On Thursday morning, 7 April, Pope Francis received in audience members of the community of the Pontifical Teutonic Institute of Santa Maria dell’Anima of Rome. The Holy Father underscored the importance of taking time to listen during confession, and to do it well, with love, wisdom and mercy. This ministry, he said “also entails preaching, catechism, spiritual accompaniment, and it requires above all as always, witnessing”. The following is a translation of the Pope’s words which he shared in Italian in the private Library of the Vatican’s Apostolic Palace.
Dear Brothers and Sisters,
I welcome you on the occasion of the 500th anniversary of the election of Adrian vi , the second to last Pope from the Germanic world, who is buried in the church of your Pontifical College, the Institute of Santa Maria dell’Anima.
Adrian Florensz was born in Utrecht, which at the time was part of the Holy Roman Empire of the German Nation. He received an excellent education from the University of Leuven; he was a tutor of the future emperor, Charles v ; and then, after completing important religious and political tasks, he was elevated to the highest positions and created a Cardinal in 1517. When news of his election as Bishop of Rome first reached him, he hesitated, but out of a sense of duty, he ended up accepting.
In his brief Pontificate, which lasted a little more than a year, he sought above all reconciliation in the Church and the world, putting into practice Saint Paul’s words, through which God entrusted the ministry of reconciliation to the Apostles (cf. 2 Cor 5:18 ff). He thus sent the Nuncio Chieregati to the Diet of Nuremberg to reconcile Luther and his followers with the Church, and to explicitly ask for forgiveness for the sins of the prelates of the Roman Curia. Courageous! Today he would have a lot of work to do!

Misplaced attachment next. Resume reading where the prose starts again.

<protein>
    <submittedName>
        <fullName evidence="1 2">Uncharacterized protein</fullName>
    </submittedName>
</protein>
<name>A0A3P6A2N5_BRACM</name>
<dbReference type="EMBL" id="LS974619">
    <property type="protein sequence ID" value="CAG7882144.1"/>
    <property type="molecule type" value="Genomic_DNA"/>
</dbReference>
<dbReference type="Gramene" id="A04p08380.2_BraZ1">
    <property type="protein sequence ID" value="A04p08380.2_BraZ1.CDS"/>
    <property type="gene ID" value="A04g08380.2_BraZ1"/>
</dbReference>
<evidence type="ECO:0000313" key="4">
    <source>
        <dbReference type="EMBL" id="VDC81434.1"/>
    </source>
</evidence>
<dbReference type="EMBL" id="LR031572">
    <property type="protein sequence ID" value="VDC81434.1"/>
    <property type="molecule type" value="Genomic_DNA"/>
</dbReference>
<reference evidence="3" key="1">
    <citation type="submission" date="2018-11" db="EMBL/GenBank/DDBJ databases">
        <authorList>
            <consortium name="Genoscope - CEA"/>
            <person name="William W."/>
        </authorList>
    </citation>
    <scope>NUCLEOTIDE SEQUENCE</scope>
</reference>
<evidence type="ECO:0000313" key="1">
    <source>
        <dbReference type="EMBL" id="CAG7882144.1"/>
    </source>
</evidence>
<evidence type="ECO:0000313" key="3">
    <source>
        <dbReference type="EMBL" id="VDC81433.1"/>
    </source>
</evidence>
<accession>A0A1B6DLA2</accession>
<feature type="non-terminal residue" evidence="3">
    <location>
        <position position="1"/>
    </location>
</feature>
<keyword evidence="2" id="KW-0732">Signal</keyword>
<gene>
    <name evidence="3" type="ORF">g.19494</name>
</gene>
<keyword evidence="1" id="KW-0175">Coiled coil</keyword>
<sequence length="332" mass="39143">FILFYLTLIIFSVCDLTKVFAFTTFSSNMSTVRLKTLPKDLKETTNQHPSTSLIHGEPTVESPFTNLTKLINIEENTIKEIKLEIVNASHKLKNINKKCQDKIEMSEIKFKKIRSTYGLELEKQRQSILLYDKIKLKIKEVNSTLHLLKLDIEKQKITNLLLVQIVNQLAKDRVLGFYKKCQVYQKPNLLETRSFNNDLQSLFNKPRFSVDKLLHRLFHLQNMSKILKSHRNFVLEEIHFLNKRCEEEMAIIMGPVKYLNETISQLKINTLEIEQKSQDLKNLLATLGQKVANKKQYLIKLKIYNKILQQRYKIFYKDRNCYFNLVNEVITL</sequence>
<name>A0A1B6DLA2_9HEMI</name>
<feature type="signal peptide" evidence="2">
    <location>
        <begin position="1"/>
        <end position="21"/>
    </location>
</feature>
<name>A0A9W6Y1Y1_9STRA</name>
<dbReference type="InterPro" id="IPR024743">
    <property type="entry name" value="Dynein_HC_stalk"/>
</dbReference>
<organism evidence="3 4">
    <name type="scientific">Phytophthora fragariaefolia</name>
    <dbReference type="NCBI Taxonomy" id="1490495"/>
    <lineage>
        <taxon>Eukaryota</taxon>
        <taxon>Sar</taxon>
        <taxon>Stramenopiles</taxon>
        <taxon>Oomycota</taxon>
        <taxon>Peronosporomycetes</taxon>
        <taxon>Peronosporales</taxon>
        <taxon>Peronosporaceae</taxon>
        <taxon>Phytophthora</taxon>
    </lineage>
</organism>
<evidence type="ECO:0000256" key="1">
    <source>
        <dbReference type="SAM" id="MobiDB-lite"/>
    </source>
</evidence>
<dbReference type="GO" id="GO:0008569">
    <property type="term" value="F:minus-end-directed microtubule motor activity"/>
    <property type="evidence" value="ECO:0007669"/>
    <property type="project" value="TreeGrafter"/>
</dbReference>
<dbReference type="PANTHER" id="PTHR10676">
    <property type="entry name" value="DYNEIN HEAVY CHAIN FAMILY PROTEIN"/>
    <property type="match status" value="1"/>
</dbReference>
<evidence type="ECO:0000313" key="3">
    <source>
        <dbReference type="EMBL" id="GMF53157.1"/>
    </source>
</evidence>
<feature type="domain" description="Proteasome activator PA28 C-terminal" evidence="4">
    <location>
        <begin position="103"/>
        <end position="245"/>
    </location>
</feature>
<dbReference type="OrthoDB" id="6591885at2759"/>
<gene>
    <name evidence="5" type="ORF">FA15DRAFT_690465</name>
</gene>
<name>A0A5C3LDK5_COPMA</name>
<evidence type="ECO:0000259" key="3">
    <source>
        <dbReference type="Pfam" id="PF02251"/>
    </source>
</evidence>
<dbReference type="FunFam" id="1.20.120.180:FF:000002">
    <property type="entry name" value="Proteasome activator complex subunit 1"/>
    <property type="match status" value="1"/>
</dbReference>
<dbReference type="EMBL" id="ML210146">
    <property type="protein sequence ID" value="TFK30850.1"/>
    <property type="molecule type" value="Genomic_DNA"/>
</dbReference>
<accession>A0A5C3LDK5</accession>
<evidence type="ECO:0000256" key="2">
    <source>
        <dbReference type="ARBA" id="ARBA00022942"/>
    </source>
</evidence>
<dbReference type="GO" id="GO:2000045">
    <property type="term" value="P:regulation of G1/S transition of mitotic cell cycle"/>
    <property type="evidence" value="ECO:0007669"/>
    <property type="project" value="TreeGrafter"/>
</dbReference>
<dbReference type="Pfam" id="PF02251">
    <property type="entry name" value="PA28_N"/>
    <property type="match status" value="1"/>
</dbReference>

In the political sphere, overcoming a lot of resistance, he worked to reach an agreement between the two neighbouring powers, King Francis i of France and Emperor Charles v of Habsburg, so that, together, they could stem the increasingly menacing plans of conquest of the Ottoman army. Unfortunately, because of his premature death, Pope Adrian did not manage to finish any of these projects. Nevertheless, his witness as a fearless and tireless worker for the faith, justice and peace, remains alive in the Church’s memory.
Dear Brothers and Sisters, may the example set by Pope Adrian’s life and work urge you to grow in your vocation as servants of Christ. May the Lord sustain you in your ministry and lead you to a faith ever-more rooted in his love, lived out with joy and dedication. In particular, thinking about his call to promote harmony and reconciliation, I urge you to follow in his footsteps, especially in your ministry of the Sacrament of Penance. This is important: the confessor’s task is to forgive, not to torture. Be merciful, great forgivers. That is how the Church wants you. This means making time to listen to confessions, and to do so correctly, with love, wisdom and a lot of mercy. But not only. This ministry also entails preaching, catechism, spiritual accompaniment, and it requires above all as always, witnessing. To be a good servant of Christ’s forgiveness, a priest must know how to forgive others; he must be merciful in his relationships, a man of peace, of communion. May Our Lady help you with this.
I thank you for your visit. I wish you every good and I accompany you with my prayers and blessing. And you too, please, do not forget to pray for me, because this work is not easy! Thank you.